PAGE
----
Modeling Approach to Facilitate Thermal Energy Management with Phase Change Materials (PCM)
Thermal energy storage systems receive notable attention within the framework of energy management due to their ability of bridging thermal energy demand and supply, thus leading to an overall efficiency increase. The key component in such systems are materials which convert extraordinarily large amounts of heat during solidification and melting processes. These materials are labeled as phase change materials (PCM).
Latent heat storage systems profit from the PCM’s ability to capture or release heat at a constant temperature while the phase change occurs. Due to the large selection of PCM with different specifications and application purporses an intelligent selection is a challenging task. To reduce design and development costs of PCM-based applications a numerical model proves to be a powerful tool.
The modeling approach in this work is conceived by means of a test-case on a simple 0.01x0.01 m2 2D square geometry with variable boundary heating on the right side while all other walls are adiabatic. The chosen PCM in this test-case is the paraffin wax n-eicosane which has an extensive experimental coverage. Due to remarkable influence of natural convection the model considers both fluid dynamics and heat transfer in a fully coupled transient study. The phase change characteristic is introduced by a set of customized equations for thermal properties such as melted fraction θ, modified heat capacity Cp, modified thermal conductivity k and density ρ around the modeling parameter ΔT which creates a so-called “mushy zone” where liquid and solid coexist as a porous media.
The model is set up with the basic COMSOL Multiphysics® module which includes the required laminar flow interface and heat transfer in fluids interface. The customized equations accounting for the phase change process are implemented with analytical functions into additional source terms of the incompressible momentum equations to distinguish between liquid fraction and solid fraction. Within the liquid fraction the velocity field is accelerated by the arising volume force of a naturally convecting fluid due to temperature differences (Boussinesq approximation). Due to the sharp increase of viscosity (up to 10E8 Pa*s) of the solid phase the momentum equation can conveniently be solved on the entire domain while a flow field is induced in the liquid phase only.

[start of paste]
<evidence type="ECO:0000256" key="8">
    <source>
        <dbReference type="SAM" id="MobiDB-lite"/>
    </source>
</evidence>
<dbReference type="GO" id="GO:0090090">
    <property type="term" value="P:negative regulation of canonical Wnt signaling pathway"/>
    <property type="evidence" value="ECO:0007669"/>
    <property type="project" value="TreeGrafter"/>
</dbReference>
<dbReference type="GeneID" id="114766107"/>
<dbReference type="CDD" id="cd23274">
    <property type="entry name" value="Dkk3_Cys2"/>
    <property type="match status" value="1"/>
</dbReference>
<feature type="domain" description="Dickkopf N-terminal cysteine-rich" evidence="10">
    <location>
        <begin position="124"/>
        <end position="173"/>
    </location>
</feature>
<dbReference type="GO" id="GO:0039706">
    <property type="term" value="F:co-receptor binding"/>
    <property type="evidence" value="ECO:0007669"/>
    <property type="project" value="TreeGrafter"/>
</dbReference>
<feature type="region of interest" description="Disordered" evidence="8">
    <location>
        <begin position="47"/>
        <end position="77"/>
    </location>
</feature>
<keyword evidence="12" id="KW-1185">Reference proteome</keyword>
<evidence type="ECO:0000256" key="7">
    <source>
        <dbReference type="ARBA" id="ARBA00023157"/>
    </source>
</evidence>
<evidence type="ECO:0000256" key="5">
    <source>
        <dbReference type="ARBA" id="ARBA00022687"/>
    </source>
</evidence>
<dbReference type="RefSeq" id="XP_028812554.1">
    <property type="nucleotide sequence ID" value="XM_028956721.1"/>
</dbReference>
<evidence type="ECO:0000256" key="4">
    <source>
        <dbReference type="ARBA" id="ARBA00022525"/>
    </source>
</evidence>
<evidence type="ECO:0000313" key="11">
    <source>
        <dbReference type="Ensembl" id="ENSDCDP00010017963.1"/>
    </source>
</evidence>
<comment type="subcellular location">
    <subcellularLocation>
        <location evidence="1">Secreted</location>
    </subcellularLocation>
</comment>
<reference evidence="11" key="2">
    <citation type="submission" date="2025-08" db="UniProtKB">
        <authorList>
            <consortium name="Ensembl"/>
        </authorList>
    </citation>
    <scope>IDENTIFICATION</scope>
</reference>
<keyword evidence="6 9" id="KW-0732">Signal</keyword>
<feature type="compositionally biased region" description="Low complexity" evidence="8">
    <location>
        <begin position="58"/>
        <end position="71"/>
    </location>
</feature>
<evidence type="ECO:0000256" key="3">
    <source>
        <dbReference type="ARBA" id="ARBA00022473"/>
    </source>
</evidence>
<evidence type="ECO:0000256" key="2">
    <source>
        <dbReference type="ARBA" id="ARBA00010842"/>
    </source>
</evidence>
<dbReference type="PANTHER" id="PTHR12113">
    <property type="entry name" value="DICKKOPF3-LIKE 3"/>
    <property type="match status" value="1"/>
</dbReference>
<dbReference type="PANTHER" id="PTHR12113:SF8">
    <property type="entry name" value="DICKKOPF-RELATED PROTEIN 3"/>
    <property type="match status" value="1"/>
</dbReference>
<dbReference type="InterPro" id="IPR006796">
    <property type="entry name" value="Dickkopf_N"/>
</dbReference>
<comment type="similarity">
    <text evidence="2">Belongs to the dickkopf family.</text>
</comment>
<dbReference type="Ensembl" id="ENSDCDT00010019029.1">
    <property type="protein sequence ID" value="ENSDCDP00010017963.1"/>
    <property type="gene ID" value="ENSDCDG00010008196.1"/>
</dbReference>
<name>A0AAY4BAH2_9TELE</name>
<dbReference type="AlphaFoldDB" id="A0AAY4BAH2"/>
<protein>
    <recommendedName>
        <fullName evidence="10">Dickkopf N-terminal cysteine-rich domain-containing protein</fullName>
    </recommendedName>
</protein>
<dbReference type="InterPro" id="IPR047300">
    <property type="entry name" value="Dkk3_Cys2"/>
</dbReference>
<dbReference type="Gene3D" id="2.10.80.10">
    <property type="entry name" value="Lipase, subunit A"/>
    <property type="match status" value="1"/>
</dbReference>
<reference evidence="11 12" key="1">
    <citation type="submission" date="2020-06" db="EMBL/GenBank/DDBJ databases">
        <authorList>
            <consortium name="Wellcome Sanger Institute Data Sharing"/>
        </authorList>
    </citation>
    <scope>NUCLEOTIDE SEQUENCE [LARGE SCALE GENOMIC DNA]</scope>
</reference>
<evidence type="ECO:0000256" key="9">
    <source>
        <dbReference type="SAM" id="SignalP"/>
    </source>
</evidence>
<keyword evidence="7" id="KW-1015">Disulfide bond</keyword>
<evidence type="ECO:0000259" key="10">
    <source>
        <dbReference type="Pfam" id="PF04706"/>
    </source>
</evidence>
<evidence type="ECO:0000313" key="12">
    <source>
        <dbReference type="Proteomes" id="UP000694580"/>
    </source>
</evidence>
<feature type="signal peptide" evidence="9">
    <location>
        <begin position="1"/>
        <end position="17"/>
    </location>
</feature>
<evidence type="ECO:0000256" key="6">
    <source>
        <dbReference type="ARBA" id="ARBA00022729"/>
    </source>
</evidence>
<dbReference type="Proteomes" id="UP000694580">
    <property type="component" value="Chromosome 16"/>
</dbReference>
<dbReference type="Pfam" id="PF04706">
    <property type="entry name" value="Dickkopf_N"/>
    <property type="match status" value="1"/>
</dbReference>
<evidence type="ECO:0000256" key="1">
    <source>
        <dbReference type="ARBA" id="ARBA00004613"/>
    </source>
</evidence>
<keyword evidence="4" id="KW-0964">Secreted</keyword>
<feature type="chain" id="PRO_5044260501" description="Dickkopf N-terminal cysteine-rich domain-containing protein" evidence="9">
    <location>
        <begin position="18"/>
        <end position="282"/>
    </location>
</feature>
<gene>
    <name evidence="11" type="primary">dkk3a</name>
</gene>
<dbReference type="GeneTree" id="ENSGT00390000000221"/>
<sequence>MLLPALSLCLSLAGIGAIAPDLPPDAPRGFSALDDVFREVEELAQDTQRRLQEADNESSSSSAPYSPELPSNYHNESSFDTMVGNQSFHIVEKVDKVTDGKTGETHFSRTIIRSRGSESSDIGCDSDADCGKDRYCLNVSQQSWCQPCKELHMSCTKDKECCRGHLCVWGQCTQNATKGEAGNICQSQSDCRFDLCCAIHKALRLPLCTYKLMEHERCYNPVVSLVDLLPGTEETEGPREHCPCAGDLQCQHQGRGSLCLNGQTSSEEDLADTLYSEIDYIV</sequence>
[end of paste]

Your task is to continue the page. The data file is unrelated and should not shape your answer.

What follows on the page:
The physical model description has been further developed in order to include a thermal hysteresis for testing PCM where melting and freezing point do not coincide. The modeling approach in 1D allows for a strategic and goal-oriented investigation of appropriate PCM types. A practical application example is given by means of a wall cross-section of a wooden cabin and a commercially available PCM mat for building purposes. The PCM layer in the insulation of the wall absorbs heat during peak temperatures of the day and releases heat during the night. The example illustrates how the PCM layer damps the temperature oscillations from outside and from internal heat loads while maintaining thermal comfort indoors without the need of energy-intensive cooling or heating equipment.